Cook’s recipe for disaster

cook 3

First of all, we’d like to apologise for our failure to write anything about the last two ODIs. We just couldn’t bear it really, and to be honest there’s nothing new we can say. This tour goes on far too long and nobody cares about the ODIs anyway.

Why the limited overs matches can’t be an interesting precursor to the test series, when teams are sizing each other up and trying to seize a psychological advantage, is beyond me. The Texaco Trophy (remember those heady days?) used to be entertaining and fascinating. Why did they change a winning formula?

I wonder how Alastair Cook feels. He’s totally out of form, absolutely knackered, and half the test team has already gone home. Yet Cook, the man who’s had most on his plate in the last few months, has to suck it up and soldier on. The poor sod.

Is it any wonder he’s thinking about resigning the ODI captaincy? I can hardly blame him. His bosses, the ECB, don’t give two hoots about his physical and psychological wellbeing, so why shouldn’t he throw in the towel? All they seem to care about is scheduling as many matches as possible to boost their coffers.

Eveyone’s favourite Yorkshireman, Geoff Boycott, suggested recently that England’s ODI XI should be totally different to the test team; in other words, you play one format or the other. At the time I scoffed, as every player surely wants to be part of a cricket World Cup, but the more I think about it the more it seems inevitable – unless, of course, the powers that be revisit the schedules (which seems unlikely).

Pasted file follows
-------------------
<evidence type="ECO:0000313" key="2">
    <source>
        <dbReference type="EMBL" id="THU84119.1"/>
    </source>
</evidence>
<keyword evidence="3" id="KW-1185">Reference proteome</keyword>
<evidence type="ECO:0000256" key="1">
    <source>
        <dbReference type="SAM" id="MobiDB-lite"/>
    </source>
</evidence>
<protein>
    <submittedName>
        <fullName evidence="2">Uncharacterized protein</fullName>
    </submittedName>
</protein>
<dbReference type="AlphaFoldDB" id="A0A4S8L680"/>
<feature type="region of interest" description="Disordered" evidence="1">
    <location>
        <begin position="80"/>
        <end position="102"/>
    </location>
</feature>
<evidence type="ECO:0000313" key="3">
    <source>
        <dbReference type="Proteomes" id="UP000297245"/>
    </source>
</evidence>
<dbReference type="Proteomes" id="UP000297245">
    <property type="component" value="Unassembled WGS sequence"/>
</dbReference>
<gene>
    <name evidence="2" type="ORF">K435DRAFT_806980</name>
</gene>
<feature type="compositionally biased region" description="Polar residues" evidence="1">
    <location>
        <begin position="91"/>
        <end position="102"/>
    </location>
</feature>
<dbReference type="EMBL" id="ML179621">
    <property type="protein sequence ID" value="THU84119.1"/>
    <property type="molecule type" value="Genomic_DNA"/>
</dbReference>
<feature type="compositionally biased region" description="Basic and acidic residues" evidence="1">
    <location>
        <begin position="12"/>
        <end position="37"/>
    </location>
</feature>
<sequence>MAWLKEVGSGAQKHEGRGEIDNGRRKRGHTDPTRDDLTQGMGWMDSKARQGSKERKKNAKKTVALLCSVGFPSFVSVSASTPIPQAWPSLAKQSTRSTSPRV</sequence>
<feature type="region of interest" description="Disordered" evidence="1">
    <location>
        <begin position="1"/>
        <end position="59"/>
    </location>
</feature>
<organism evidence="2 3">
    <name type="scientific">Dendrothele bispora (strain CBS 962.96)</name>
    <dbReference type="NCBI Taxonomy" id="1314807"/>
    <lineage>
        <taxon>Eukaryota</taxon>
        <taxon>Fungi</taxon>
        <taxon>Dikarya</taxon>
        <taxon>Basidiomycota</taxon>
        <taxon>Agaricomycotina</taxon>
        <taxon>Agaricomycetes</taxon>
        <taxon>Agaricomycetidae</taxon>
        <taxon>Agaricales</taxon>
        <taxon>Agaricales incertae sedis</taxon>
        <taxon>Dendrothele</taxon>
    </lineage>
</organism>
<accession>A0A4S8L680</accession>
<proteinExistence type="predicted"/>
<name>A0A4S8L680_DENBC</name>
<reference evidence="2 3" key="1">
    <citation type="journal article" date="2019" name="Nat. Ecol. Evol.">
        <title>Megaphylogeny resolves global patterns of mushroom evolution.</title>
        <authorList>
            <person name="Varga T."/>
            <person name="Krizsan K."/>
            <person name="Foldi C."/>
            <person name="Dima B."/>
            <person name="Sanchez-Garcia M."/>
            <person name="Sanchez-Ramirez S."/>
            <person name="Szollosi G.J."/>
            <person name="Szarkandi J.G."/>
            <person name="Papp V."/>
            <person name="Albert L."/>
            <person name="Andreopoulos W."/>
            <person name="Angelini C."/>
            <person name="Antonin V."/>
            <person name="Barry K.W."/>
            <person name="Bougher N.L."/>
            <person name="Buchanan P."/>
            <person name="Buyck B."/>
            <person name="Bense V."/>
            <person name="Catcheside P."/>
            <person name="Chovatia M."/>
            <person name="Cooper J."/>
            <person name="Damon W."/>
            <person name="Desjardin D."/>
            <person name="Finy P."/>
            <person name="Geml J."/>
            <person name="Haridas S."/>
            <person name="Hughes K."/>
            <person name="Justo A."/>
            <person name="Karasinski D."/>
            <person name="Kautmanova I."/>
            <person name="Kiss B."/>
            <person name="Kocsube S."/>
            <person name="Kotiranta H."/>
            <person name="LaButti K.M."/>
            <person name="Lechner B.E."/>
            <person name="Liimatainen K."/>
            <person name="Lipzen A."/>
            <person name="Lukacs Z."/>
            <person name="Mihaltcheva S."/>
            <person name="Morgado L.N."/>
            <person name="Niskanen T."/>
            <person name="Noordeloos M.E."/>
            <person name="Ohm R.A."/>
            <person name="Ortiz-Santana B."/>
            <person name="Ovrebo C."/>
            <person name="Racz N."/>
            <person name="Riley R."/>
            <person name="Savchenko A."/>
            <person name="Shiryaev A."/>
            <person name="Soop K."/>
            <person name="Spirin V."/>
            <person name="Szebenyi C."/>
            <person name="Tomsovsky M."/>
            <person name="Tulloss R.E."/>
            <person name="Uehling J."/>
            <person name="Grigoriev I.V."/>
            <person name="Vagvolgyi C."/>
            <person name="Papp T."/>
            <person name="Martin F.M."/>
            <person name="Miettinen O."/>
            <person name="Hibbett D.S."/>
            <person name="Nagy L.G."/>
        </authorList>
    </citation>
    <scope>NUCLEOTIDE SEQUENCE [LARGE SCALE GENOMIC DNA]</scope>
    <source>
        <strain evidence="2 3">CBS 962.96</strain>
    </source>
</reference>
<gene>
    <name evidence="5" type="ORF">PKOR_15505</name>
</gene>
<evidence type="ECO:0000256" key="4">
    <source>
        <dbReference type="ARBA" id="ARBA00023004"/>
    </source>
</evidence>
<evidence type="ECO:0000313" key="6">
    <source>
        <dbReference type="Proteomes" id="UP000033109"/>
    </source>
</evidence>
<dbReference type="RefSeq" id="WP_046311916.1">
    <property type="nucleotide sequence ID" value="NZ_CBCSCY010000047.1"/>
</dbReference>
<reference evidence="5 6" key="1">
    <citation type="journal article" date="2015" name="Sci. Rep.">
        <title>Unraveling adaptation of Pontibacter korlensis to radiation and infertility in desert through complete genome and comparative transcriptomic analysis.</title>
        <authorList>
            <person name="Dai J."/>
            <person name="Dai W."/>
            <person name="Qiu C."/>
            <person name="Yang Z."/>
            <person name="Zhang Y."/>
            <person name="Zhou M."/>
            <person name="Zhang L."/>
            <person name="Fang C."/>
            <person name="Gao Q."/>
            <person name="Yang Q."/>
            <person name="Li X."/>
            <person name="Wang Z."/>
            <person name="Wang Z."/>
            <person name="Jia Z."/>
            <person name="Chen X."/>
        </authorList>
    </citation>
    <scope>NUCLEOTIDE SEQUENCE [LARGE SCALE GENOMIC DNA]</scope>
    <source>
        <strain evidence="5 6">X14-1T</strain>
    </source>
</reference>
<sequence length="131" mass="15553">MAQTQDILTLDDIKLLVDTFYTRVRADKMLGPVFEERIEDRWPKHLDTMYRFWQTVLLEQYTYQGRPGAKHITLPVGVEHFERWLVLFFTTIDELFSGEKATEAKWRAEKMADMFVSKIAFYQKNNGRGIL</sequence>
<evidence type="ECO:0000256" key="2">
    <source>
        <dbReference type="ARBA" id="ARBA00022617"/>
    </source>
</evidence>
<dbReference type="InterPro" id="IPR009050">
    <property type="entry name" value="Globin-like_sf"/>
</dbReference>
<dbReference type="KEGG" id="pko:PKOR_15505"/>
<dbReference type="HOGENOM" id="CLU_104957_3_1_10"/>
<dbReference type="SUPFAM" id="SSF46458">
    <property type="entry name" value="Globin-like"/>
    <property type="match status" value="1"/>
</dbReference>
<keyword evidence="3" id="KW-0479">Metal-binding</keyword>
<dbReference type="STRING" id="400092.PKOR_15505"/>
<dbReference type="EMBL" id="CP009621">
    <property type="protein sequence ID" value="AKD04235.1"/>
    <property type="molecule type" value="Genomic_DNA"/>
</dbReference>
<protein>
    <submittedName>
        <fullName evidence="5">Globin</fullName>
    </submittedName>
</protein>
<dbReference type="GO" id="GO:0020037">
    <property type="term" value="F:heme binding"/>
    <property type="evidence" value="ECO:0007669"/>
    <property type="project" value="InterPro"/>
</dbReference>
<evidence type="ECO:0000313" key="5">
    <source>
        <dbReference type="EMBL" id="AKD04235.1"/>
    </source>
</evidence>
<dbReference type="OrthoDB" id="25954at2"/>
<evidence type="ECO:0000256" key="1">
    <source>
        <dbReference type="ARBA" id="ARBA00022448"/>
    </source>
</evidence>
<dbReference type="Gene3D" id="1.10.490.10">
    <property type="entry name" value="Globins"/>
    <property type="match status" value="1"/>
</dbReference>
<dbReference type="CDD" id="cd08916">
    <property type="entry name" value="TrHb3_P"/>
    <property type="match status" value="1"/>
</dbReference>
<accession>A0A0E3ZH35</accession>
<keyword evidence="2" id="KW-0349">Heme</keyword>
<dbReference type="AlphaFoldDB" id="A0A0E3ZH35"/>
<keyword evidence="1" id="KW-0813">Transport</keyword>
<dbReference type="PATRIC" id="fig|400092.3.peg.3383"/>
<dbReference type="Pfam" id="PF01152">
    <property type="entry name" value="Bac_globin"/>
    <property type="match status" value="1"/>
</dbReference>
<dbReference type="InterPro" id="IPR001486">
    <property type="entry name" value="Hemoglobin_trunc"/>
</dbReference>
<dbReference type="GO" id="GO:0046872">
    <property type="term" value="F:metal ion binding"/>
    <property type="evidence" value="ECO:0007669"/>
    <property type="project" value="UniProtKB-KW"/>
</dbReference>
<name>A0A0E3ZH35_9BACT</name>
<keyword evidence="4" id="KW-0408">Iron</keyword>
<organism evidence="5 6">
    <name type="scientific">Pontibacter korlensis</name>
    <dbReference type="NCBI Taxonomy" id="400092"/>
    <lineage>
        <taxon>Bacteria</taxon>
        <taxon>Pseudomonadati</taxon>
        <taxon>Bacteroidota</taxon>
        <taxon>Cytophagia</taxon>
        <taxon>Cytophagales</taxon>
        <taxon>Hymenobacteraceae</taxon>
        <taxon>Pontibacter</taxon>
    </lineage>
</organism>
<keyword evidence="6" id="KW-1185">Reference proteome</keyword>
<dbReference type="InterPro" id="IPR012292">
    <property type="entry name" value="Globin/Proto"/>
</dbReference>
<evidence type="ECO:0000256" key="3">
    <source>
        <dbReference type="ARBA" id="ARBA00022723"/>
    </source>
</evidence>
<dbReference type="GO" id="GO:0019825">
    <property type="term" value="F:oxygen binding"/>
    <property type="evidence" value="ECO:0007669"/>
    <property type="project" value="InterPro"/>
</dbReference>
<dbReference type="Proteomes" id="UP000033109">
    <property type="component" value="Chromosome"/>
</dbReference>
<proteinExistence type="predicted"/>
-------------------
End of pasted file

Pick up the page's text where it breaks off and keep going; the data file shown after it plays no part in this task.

The bottom line is that it’s unfair to ask our best cricketers to spend approximately two hundred and fifty nights a year in hotel beds. Is it really any surprise that the away team lost the poorly conceived back-to-back Ashes series 0-5? Is it any surprise, at all, that our cricketers look burned out by the age of thirty? Cook clearly shouldn’t be in Australia at the moment. He should be back in Blighty resting his weary limbs and thinking about his impending fatherhood.

The fact remains that England’s top cricketers play far too much cricket. Brad Haddin is five years older than most of our team, yet he was the player of the series in the Ashes. He looked fresher and hungrier. It’s pretty obvious why.

So how do we sort out the current mess? My gut feeling is that Cook shouldn’t rush into resigning the ODI captaincy. If he feels he’s the wrong man for the job – and has come to accept his limitations as a tactician – then yes, he should go. However, if this is his reasoning, then he should relinquish the test captaincy too.

But now is not the time for big decisions. He cannot be thinking clearly at the moment. He’s battered, bruised and fatigued. The mind cannot assess anything with clarity when it’s running on empty. It would be nice, in a way, if the ECB simply made the decision for him. However, they’ll probably shirk this decision too.

Cook is just a soldier. Or should that be servant? He does the ECB’s bidding – abandoning his pregnant wife and friends for long periods in the process – and all they do is increase his workload and place further pressures on his young mind and body. If Cook was a dead horse, the ECB wouldn’t stop flogging him.

Anyway, enough about Cook for a minute. I want to finish this piece by defending David Warner. Yes, you heard me, I want to defend the bête noire of English cricket; the man we often portray as a puss filled boil on posterior of sporting humanity.

Before Sunday night, I genuinely thought that David Warner was as bad as it gets: he was a bad loser, who punched little boys when he didn’t get his way, and an even worse winner. Who can forget him celebrating like a feral dog in Matt Prior’s face?